Reading Solution: June 2014
Can you put a monetary value on the time parents spend playing with their children?…
Sometimes in an ordinary day a moment occurs that is so powerful that you need to share it. That is what happened to me in my car traveling north on Telshor Blvd. I slowed into the column of cars stopped for that long red light at the entrance to Mesilla Valley Mall. Suddenly, in the car just ahead of mine, the passenger door swung open and a young man ran directly at me. Startled, my confusion led to a touch of panic. Just when I thought about locking my door, he turned to cut between our cars, sprinted across the median, dodged two lanes of traffic and jumped onto the sidewalk in front of a shopping cart pushed by a shabbily dressed man. A few words were spoken. Then the young man reached down and removed his shoes and placed them in the cart, ran back across the busy street, hopped across the lava rock on the median and jumped back into his car just before the light turned green. I had just enough time to see the man on the sidewalk pick up a shoe and put it on his bare foot.
I don’t know what either of those men were feeling at that moment. I am still overwhelmed with the wonder of what I witnessed.
Just as small buds bloom in the warming spring sun to transform the desert, so too small human acts transform lives and change the future.
Isabel Quintero grew up in a family of migrant farm workers. Although the family was poor, followed the crops and lived in substandard housing, her mother managed to share a special gift each night. She read to her daughter. That little girl has grown up to become an author.
She is the recipient of the 2015 Morris Award which celebrates new voices in young adult literature and honors a first time author. Her book, Gabi, A Girl in Pieces, and the recognition of her talent are more reminders of the power of small acts.
In Gabi, A Girl in Pieces the reader is introduced to a unique and exuberant voice. Written in first person, Gabi, a thoroughly modern teenager, negotiates her senior year of high school. She leads the reader into the troubling yet often amusing intersections between generations, cultures, and competing expectations that is the complex world of teenagers. Although categorized as young adult fiction, the subject matter is mature. I recommend it to adults. In fact, it would make for great conversations at a book club.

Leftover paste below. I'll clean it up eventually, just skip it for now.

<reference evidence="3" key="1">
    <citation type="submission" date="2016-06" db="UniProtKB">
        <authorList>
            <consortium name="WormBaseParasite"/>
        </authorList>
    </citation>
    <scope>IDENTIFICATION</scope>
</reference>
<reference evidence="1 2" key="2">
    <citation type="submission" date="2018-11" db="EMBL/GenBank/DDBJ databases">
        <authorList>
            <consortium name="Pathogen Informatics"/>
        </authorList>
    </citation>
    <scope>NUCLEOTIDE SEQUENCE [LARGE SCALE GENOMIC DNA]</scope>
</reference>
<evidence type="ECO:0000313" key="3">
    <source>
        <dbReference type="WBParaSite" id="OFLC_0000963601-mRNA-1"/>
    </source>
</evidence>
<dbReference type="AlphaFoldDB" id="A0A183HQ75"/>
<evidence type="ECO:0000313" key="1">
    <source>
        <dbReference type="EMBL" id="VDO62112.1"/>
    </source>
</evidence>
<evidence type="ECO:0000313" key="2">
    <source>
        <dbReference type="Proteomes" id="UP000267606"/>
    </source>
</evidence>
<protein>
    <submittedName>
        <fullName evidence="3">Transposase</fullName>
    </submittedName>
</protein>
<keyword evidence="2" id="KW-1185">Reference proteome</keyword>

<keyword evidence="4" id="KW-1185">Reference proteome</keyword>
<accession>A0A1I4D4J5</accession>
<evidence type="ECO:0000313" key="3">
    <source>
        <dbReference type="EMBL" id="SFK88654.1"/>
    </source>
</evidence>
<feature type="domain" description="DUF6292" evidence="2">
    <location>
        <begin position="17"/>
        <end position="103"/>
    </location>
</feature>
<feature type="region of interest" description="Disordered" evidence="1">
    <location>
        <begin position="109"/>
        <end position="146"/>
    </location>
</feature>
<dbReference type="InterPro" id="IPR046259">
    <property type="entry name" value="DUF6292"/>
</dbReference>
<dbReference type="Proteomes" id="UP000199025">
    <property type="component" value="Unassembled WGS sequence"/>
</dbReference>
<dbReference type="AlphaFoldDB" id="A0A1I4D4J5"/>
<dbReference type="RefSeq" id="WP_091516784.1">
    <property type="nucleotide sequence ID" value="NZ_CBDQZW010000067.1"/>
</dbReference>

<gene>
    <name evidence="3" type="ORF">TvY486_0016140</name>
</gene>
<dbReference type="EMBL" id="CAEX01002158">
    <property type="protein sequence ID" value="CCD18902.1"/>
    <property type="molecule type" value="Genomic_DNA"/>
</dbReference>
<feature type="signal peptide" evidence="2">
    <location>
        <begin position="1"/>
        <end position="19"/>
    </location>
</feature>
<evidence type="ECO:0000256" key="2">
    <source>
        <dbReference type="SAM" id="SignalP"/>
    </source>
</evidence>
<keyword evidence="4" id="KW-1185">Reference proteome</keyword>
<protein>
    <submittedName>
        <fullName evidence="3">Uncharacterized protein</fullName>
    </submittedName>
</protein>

Quintero describes her motivation for writing Gabi, A Girl in Pieces, “I think it was my goal to present a different narrative of what it can mean to be Mexican-American… The story of belonging, and not-belonging, that we’ve gotten is that we are housekeepers, landscapers, and migrant fieldworkers-all very necessary jobs to keep society moving, but yet always subservient roles in which we have very little opportunity for autonomy. That’s the story we’ve been given. We see this on big screens, small screens, and in books. And it’s romanticized too. Sure being a landowner, inheriting a farm that your great grandfather owned, has a bit of romance. But being a worker on that land from sun up to sun down, exposed to injury, violence, and rape-not so much. So with Gabi, I wanted to present a different story; one that is just as real, and just as American as that of a migrant farmworker. Because really, I believe those narratives and Gabi are stories of America, unhyphenated; and I wanted to give voice to those characters.”
Gabi A Girl in Pieces is published by Cinco Puntos Press and is on the shelf at Branigan Library.
The Reading Solution column is written monthly by CRA Board Member Rorie Measure to increase public awareness of issues related to literacy.